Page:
From the headline, I was expecting an idiotic complaint and an even more idiotic verdict. Surprisingly, though, this ruling seems. Google should be forced to pay big damages, and maybe it'll motivate them to be less evil.

Supreme Court's abortion pill decision is temporarily not batshit crazy 

Most transit agencies are floundering for funding, as passenger levels haven't come close to recovering from COVID. This agency in Massachusetts is at an all-time high in ridership, because it's free. 

Alps lost more glacier ice in 2022 than ever before 

Global warming is great for lyme disease-carrying ticks 

Climate change thaws world's northernmost research station 

'Devastating' melt of Greenland, Antarctic ice sheets found 

Early signs of climate change date back to the industrial revolution 

'Cop City' activist's autopsy reveals lies, and more than 50 bullet wounds 

People held in isolation at Rikers awarded $53 million in compensation from NYC 

Deputy has a habit of giving last rides to missing persons 

Cop quits after raping child 

60 lbs of meth lost during Riverside County Sheriff's Dept. undercover operation 

Florida just expanded "Don’t Say Gay" to all grades 

Gender-affirming healthcare is now much more difficult, nigh impossible, to access in Missouri, even for adults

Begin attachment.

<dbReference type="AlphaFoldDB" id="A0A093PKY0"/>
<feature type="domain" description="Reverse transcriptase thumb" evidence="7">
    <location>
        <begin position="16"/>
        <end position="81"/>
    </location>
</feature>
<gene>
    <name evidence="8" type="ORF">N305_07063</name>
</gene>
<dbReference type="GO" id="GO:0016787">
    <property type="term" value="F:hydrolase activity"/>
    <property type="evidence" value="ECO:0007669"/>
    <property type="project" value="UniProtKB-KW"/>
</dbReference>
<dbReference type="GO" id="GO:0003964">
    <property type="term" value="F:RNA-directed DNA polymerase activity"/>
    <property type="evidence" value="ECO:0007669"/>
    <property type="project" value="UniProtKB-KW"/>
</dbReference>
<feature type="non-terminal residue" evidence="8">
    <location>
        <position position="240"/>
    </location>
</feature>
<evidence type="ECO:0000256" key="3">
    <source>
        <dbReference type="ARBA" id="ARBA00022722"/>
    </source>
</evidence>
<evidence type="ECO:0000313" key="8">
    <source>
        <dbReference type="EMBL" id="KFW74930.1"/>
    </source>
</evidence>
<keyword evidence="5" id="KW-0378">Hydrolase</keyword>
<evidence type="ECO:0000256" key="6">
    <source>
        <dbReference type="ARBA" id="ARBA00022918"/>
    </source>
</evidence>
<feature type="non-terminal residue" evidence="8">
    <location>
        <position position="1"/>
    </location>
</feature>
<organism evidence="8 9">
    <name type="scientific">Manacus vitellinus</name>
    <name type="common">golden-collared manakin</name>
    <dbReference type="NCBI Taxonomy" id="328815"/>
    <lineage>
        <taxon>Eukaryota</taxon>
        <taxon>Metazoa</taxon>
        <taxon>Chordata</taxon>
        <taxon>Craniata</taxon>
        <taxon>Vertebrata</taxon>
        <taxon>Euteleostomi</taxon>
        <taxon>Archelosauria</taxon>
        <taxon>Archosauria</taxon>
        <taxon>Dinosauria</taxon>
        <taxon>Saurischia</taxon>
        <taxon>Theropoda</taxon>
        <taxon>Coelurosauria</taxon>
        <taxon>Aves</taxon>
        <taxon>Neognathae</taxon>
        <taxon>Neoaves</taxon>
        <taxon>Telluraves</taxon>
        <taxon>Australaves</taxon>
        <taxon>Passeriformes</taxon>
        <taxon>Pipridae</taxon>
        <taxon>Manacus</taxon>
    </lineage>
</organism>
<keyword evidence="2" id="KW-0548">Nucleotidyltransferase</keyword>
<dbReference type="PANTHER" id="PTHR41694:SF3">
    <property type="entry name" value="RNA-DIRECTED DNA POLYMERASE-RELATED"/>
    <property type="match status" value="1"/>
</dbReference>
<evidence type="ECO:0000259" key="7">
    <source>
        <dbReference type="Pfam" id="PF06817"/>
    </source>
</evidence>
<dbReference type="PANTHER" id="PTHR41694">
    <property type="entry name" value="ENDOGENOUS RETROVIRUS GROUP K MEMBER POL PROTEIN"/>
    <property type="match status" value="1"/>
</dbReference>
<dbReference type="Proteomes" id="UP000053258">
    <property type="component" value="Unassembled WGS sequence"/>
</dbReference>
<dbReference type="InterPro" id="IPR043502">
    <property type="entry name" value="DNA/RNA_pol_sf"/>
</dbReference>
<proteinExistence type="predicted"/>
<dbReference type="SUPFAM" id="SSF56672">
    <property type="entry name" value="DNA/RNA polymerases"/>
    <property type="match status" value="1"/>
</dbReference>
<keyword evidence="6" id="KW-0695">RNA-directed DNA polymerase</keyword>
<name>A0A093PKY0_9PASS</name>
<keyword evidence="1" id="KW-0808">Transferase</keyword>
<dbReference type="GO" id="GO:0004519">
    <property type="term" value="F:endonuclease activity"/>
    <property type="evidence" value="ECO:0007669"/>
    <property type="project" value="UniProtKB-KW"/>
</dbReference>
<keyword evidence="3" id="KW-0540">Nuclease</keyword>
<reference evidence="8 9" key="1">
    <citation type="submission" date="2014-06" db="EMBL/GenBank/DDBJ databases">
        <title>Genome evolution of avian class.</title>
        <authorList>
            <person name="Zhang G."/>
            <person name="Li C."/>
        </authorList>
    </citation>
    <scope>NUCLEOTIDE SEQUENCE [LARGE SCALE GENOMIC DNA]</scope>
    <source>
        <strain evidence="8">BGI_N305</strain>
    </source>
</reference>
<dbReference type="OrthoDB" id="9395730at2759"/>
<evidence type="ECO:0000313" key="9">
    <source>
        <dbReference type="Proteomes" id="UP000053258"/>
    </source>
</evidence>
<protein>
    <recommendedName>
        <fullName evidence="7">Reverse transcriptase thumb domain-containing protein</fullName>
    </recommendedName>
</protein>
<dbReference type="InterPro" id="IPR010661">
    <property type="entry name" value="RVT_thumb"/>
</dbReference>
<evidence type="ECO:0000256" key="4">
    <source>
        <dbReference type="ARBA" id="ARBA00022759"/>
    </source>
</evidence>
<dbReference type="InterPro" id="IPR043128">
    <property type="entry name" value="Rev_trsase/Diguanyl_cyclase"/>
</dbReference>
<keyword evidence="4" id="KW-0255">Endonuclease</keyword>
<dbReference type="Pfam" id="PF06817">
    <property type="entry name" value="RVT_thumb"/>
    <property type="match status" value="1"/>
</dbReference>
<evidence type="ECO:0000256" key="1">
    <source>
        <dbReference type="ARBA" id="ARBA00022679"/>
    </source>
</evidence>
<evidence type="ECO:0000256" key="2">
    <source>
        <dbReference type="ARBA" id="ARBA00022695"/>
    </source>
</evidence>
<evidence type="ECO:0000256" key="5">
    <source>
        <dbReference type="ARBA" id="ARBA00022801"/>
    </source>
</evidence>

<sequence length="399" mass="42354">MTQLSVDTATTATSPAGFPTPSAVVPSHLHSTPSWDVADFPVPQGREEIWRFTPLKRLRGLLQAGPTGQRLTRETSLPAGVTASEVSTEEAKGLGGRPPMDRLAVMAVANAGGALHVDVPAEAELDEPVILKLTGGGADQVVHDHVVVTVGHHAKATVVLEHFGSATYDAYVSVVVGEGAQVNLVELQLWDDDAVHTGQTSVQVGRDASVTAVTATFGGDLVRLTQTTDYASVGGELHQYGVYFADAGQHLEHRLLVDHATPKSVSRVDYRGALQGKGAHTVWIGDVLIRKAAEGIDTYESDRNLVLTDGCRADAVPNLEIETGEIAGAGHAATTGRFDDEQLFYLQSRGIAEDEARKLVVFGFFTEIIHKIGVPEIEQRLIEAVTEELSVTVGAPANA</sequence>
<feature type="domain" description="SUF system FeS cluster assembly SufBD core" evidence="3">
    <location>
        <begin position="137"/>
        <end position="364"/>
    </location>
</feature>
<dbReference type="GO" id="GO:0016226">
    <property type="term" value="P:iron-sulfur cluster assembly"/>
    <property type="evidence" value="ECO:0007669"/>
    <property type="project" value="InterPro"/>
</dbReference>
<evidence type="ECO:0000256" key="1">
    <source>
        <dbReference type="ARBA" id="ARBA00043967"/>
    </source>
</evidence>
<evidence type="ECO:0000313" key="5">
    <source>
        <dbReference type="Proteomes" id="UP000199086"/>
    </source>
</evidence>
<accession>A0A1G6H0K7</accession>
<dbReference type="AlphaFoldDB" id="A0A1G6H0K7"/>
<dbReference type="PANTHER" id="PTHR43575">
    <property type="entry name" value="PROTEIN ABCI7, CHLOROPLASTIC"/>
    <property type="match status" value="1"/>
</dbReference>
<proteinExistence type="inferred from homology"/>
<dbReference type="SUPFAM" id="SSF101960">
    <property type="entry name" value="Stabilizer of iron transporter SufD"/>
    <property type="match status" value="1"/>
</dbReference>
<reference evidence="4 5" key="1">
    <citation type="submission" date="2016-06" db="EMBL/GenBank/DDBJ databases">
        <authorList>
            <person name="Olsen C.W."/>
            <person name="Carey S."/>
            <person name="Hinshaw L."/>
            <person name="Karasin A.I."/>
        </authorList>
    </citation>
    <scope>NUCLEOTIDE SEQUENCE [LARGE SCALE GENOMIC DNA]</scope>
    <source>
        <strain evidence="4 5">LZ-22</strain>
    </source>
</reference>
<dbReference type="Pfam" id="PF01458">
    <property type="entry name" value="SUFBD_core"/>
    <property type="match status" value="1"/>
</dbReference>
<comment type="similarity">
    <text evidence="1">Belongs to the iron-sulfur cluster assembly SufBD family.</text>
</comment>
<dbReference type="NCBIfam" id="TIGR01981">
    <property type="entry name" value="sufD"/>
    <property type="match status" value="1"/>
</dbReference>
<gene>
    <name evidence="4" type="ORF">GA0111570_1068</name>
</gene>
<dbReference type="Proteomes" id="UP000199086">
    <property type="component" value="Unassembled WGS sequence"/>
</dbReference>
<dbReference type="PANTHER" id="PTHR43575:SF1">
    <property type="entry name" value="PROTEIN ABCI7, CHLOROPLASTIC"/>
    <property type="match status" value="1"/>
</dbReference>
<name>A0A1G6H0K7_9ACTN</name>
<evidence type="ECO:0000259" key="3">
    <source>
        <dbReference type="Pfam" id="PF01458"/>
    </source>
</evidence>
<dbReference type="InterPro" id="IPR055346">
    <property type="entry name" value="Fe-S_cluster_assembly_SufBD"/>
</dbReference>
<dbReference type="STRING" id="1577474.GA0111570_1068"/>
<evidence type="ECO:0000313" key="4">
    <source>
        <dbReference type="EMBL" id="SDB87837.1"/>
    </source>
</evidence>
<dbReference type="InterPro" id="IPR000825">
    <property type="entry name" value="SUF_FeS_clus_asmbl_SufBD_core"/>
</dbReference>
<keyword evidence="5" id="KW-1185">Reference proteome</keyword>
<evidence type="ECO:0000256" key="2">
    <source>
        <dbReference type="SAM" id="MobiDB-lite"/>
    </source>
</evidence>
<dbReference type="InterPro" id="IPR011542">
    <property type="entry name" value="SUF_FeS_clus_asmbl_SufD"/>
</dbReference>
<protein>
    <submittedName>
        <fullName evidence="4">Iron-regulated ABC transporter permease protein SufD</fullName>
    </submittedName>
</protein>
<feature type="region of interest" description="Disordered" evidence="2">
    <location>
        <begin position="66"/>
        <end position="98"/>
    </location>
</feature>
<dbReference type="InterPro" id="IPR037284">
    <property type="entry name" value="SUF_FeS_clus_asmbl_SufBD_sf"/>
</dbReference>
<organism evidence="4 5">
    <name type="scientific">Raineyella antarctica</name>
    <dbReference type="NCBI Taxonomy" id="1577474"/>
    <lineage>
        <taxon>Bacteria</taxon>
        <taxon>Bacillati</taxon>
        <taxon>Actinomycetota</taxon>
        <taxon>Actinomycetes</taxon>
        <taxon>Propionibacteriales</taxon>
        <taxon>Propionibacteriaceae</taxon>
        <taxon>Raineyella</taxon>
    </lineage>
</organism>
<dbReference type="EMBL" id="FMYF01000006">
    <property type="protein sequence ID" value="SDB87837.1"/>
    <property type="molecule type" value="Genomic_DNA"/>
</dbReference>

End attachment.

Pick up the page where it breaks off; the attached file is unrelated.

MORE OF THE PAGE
Bill to abolish police oversight boards passed by Tennessee House 

Republican Party is making it harder for college students to vote 

Judicial record undermines Clarence Thomas defense in luxury gifts scandal 

Pillowman is ordered to follow through with $5 million payment to expert who debunked his false election data 

DeSantis signs bill making death sentences easier for juries 

Transgender lawmaker silenced by Montana House speaker 

Republican commentator Anna Perez claims she likes to say "f*ggot" to test for true patriots or RINOs 

Anheuser-Busch facilities face threats after Bud Light backlash 

Florida legislators push bills aimed at making it more difficult to film cops 

Michigan Republicans fight effort to repeal ban on unmarried cohabitation 

Republican leader, who voted to expel "Tennessee Three," resigns following report of workplace harassment 

Mystery links
There's no knowing where you're going


♫♬  It don't mean a thing  ♫
if it don't have that swing

Bella Ciao — Chumbawamba 

Hero of the War — Scott Walker 

Jupiter, Bringer of Jollity - Gustav Holst